How’s your mid-century gaydar?
If it doesn’t go off checking out these series of vintage advertisements, it needs some fine tuning.
During the same post war period as the film Carol recreates, Madison Avenue captured that same curious culture of concealment and conformity with a series of sexually ambiguous ads, winkingly called “I Was Curious.”
Running from the late 1940s through the early 1950s, one of the most famous homo-erotic ad campaigns was put out by the beer that made Milwaukee famous, Schlitz.
At a time when conformity was compulsory, clandestine encounters between same-sex individuals were conducted with great caution, and one’s Gaydar had to be finely tuned or face the consequences. When romantic interest was expressed it was done in a circumspect coded and cryptic way.
While these ads ran in the late 1940s homosexuality or sexual deviancy as it was affectionately called, was condemned on all fronts. Psychiatrist considered it a serious mental disorder that needed to be treated and nearly every state had laws criminalizing it.
I Was Bi Curious
The formulaic ads consisted of two heterosexual couples gathering socially, happily imbibing in a beer. But the veiled “curiosity” between the two husbands is expressed with coy, knowing glances as their mid-century gaydar goes off.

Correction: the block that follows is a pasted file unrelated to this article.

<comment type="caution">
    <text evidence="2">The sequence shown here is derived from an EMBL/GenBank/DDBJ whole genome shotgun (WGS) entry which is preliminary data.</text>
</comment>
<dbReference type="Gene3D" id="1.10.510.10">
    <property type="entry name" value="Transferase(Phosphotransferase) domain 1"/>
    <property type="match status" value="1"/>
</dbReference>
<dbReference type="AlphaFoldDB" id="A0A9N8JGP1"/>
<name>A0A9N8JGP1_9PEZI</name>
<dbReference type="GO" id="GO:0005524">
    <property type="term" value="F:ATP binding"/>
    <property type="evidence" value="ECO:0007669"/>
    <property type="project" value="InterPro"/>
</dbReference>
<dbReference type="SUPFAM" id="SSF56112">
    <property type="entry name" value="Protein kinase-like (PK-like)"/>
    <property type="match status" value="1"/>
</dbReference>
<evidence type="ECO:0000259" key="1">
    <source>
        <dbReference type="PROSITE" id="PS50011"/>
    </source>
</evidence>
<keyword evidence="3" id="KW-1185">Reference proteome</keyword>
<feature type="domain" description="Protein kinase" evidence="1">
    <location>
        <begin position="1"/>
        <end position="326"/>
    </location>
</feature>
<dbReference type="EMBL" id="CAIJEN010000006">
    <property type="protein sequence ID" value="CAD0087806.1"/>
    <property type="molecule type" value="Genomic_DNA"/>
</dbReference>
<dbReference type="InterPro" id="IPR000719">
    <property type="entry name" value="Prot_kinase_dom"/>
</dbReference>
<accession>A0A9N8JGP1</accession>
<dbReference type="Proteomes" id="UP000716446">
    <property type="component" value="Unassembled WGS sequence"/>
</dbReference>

Whether the setting was a lakeside picnic, a ski lodge, or a suburban living room, by the third panel of the illustration, nary a woman is present as the men gaze adoringly into each others eyes.
Is it any wonder that in the film Carol, her love interest Theresa is often seen drinking Schlitz throughout the movie?
© Sally Edelstein and Envisioning The American Dream, 2016. Unauthorized use and/or duplication of this material without express and written permission from this blog’s author and/or owner is strictly prohibited. Excerpts and links may be used, provided that full and clear credit is given to Sally Edelstein and Envisioning The American Dream with appropriate and specific direction to the original content.